Rethinking Red Lights: An Economic Approach To Appalachian Prostitution Laws, Kandi Spindler May 2017

Rethinking Red Lights: An Economic Approach To Appalachian Prostitution Laws, Kandi Spindler

DePaul Journal of Women, Gender and the Law

The legal discourse surrounding prostitution frequently drowns out the voices of sex workers themselves by focusing on questions of morality. But ignoring the voices of those affected by prostitution laws also ignores the driving force behind prostitution: economics. This Note departs from a traditional case study by using interviews with chiefly sex workers and brothel management to craft a more efficient and fair mode of regulating prostitution. By viewing prostitution for what it is—an industry driven by basic economic principles—business law becomes the clear choice for replacing the current, ineffective laws. Furthermore, reshaping prostitution laws to meet the ...


Pushback: Title Vii Takes On Hobby Lobby, Carole Okolowicz May 2017

Pushback: Title Vii Takes On Hobby Lobby, Carole Okolowicz

DePaul Journal of Women, Gender and the Law

In Hobby Lobby, the U.S. Supreme Court decided that a for-profit corporation could avoid the requirement under the Affordable Care Act that it pay for coverage of female contraception in the employee health plan due to the employer’s religious objections to birth control. In so deciding, the Court allowed the employer to discriminate against its female employees in their employee benefits. Such a decision raises the possibility of a claim of sex discrimination by the corporation’s female employees under Title VII. This article explores the main issues and pitfalls in such a claim.

The two main issues ...


A Mother Of A Problem: How The Language Of Inequality Affects Maternity Leave Policies And Women In Law Firms, Hannah Arenstam May 2017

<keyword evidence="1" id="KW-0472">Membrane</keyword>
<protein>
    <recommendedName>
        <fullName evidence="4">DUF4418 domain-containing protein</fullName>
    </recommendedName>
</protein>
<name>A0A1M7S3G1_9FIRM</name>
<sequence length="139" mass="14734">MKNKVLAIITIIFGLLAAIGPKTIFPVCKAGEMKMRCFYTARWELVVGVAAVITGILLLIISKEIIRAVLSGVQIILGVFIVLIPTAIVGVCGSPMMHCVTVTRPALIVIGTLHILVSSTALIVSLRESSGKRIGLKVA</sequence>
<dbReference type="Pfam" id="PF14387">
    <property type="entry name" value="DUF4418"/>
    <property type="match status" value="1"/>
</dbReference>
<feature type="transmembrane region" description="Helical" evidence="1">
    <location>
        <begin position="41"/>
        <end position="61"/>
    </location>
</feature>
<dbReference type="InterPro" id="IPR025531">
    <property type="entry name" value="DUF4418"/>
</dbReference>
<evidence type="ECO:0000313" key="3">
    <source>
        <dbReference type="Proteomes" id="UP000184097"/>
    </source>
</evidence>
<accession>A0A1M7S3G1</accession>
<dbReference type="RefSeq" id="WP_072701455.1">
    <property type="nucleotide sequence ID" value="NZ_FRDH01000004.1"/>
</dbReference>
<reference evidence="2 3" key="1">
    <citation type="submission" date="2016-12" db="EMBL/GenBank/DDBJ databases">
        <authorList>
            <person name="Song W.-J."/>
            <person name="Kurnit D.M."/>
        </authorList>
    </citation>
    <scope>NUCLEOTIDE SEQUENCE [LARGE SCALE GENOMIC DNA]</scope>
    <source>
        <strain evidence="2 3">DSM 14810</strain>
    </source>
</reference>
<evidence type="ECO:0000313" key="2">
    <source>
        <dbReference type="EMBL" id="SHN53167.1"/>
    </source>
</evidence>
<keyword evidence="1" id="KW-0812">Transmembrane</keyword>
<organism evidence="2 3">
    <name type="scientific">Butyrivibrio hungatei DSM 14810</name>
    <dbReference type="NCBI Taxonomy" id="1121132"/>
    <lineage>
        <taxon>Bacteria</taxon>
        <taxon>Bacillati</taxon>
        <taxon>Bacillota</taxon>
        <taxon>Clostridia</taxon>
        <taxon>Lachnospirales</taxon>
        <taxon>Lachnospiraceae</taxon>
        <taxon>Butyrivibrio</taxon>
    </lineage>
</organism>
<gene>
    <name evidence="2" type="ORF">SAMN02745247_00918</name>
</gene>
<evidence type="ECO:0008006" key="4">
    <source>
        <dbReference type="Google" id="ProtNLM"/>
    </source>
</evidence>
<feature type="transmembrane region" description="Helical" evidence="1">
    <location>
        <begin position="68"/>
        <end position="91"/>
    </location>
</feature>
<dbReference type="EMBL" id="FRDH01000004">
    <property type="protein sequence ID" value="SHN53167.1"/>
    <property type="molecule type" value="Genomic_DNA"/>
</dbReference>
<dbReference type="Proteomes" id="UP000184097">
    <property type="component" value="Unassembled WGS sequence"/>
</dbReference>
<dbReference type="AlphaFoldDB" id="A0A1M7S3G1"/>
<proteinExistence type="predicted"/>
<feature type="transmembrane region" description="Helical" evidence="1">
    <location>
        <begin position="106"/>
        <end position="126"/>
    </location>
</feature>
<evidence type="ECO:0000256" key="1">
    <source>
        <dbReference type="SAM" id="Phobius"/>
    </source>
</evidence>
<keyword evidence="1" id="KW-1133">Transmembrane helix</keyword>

A Mother Of A Problem: How The Language Of Inequality Affects Maternity Leave Policies And Women In Law Firms, Hannah Arenstam

Northwestern Journal of Law & Social Policy

No abstract provided.


Empowering Sister Wives: Why The Relationships Between Wives In Polygynous Marriages Deserve Legal Recognition, Stephanie Halsted May 2017

Empowering Sister Wives: Why The Relationships Between Wives In Polygynous Marriages Deserve Legal Recognition, Stephanie Halsted

Indiana Journal of Law and Social Equality

No abstract provided.


Rwu First Amendment Blog: David A. Logan's Blog: Donald Trump Vs. Roger Williams 05-08-2017, David A. Logan May 2017

Rwu First Amendment Blog: David A. Logan's Blog: Donald Trump Vs. Roger Williams 05-08-2017, David A. Logan

Law School Blogs

No abstract provided.


Remarks On Campus Sexual Assault, Alison M. Tinsey May 2017

Remarks On Campus Sexual Assault, Alison M. Tinsey

University of Richmond Law Review

No abstract provided.


My Body, Not My Say: How Roe V. Wade Endangers Women's Autonomy, Kisha K. Patel Apr 2017

My Body, Not My Say: How Roe V. Wade Endangers Women's Autonomy, Kisha K. Patel

Politics Honors Papers

When defining women’s rights to reproductive decisions in Roe v. Wade, Justice Blackmun fails to ensure protection for women by defining this right in the privacy doctrine. Justice Blackmun’s opinion allows the government to interpret and apply the doctrine to deny women access and availability to reproductive health. This can be shown by the subsequent Supreme Court decisions on privacy that allow the government to overrule the right of the individual woman. This allows for the government to effectively deny women the right to abortion and ultimately prevents women from making independent autonomous decisions. The laws and regulations ...


Evicted: The Socio-Legal Case For The Right To Housing, Lisa T. Alexander Apr 2017

Evicted: The Socio-Legal Case For The Right To Housing, Lisa T. Alexander

Lisa T. Alexander

Matthew Desmond's Evicted: Poverty and Profit in the American City is a triumphant work that provides the missing socio-legal data needed to prove why America should recognize housing as a human right. Desmond's masterful study of the effect of evictions on Milwaukee's urban poor in the wake of the 2008 U.S. housing crisis humanizes the evicted, and their landlords, through rich and detailed ethnographies. His intimate portrayals teach Evicted's readers about the agonizingly difficult choices that low-income, unsubsidized tenants must make in the private rental market. Evicted also reveals the contradictions between "law on the ...